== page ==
No sooner had the media started to portray the incident as a serious blow against the Russian authorities than the rebels compelled everyone to forget about it: indeed, the following day, September 5, a suicide bomber, tried to drive through the gate of the 136th Motorized Rifle Brigade, which is deployed near the town of Buinaksk, around 1:00 a.m. However, the sedan driven by the suicide bomber ran into a truck and that in fact saved the Russian military from experiencing massive casualties. According to various reports, the power of the explosive that went off was equal to 30 kilograms of TNT. Investigators claim the suicide bomber had yet another explosive device of the same power. It is already an established tradition that each explosion is followed a short time later by a “twin” blast that usually targets people who arrive at the scene of the first blast, such as investigators, prosecutors or top-level public officials. This time, the investigators’ car became the target of the second explosion. They were lucky enough to pull back in time, and this saved their lives. The terrorist attack at the military base ended up killing 5 soldiers and wounding 39.
The site of the tragedy was visited by Dagestani leaders and Russian Defense Minister Anatoliy Serdyukov (www.kavkaz-uzel.ru/articles/173866/), who made a number of contradictory statements. The president of the Dagestani republic, Magomedsalam Magomedov, for his part tried to describe the incident as an “an accident waiting to happen,” and started to claim that the regional law enforcement agencies, such as the FSB and interior ministry, work professionally and coherently, which will allow them to decapitate the armed underground that would soon end its influence throughout the republic (www.riadagestan.ru, September 5). This means that Magomedov cannot even offer a realistic vision on how to neutralize the rebels in the near future. Furthermore, a little later, the same day, he admitted that the rebels are powerful enough to carry out those kinds of acts (www.rosbalt.ru, September 5). The leader of Dagestan appeared to confirm that the jamaat in his troubled republic represents a force whose influence on the local population is worth taking into account. An attempt to ignore it as one of the political forces in Dagestan would be nothing other than self-deceit and would lead to a false prognosis of what might happen there in the near future. It should be remembered that the world heard about the Buinaksk military base back in December 1997 when it was first attacked by the rebels under the command of Emir Khattab (www.kavkaz-uzel.ru/articles/170905/).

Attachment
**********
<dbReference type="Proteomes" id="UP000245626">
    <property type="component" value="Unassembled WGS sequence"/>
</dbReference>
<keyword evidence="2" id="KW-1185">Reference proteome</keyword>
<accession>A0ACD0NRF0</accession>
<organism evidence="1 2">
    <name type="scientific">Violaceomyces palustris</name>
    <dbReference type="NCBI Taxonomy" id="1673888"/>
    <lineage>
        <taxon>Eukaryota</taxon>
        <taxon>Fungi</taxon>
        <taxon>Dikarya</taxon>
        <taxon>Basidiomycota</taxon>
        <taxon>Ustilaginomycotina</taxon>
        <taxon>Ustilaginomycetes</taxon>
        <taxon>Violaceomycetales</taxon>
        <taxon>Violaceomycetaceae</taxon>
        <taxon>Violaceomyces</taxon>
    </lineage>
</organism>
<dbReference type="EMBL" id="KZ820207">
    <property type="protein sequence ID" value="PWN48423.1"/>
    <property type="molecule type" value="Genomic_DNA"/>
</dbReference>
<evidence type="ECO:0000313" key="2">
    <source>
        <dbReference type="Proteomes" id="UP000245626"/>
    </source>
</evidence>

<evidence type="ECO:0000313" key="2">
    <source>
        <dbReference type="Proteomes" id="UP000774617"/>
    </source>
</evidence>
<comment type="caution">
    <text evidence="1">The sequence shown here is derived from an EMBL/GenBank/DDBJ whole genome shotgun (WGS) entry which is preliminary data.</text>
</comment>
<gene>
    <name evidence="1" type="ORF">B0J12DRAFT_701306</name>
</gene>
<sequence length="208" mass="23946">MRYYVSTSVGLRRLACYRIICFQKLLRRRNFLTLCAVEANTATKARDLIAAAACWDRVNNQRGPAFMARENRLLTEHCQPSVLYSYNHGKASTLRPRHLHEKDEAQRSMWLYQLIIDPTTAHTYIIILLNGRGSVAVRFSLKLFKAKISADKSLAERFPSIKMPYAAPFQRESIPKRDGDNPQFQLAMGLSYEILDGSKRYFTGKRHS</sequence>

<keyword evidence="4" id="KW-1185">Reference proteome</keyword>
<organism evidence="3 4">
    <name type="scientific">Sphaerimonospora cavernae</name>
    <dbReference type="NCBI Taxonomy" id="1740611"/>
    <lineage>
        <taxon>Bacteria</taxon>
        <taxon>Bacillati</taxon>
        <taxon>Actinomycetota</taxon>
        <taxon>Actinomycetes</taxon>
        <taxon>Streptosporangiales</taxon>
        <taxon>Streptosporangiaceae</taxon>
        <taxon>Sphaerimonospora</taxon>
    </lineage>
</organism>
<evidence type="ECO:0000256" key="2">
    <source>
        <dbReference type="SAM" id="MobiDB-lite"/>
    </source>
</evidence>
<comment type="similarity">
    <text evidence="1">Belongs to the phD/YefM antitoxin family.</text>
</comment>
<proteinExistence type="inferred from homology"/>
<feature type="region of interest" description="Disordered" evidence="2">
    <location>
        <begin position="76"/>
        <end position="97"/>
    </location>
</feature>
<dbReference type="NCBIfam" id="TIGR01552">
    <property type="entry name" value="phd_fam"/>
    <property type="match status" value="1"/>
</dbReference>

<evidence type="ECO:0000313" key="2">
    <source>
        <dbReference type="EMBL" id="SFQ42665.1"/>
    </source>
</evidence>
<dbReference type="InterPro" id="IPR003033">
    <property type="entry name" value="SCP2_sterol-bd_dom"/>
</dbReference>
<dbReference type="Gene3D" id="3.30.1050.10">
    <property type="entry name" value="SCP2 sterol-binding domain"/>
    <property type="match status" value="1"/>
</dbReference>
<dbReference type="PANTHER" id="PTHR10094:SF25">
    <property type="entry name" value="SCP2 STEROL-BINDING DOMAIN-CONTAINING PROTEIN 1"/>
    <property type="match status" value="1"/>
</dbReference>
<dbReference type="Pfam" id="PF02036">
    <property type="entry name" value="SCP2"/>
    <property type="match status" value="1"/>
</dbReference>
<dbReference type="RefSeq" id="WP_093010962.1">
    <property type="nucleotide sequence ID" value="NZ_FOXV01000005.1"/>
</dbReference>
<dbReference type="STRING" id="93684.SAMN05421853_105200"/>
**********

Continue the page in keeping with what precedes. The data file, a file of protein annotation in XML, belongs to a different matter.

Suicide bombings are always painful for Russian authorities, since they are special incidents. Therefore, this tendency has found its niche in the rebel tactics against the Russian government. The recent suicide bombing in Dagestan was reportedly carried out by Zamir Terekbaev, a 26-year-old resident of the village of Andrei-Kurgan in the Neftekumsky district of Russia’s Stavropol region who was originally from Dagestan (http://dagestan.kavkaz-uzel.ru/articles/173905/).
One of the more interesting features of the Dagestan attack is the participation of young people in suicide bombings which continues to show the weakness of regional authorities, whose appeal to young people is much lower than that of the rebels. Suicide bombings organized by North Caucasus rebels are always ostentatious, as they intend to demonstrate the limitations of the Russian authorities even in the most protected military garrisons. On the other hand, suicide attacks highly amplify the image of the rebels as valiant modern-day Robin Hoods among the local population, especially young men.
On September 6, a freight train was once again bombed in Dagestan, resulting in the derailment of six cars. The following day, September 7, rebels bombed a car in the Dagestani capital of Makhachkala. Police officers were attacked and then in the evening an explosion occurred at the Irganaisk hydroelectric power plant in Dagestan, causing a severe blackout. It still remains unclear what caused this latest incident. If officials in Moscow determine that here too the rebels had a hand in the attack, then the reputation of Dagestani authorities may reach an even lower point in the Kremlin.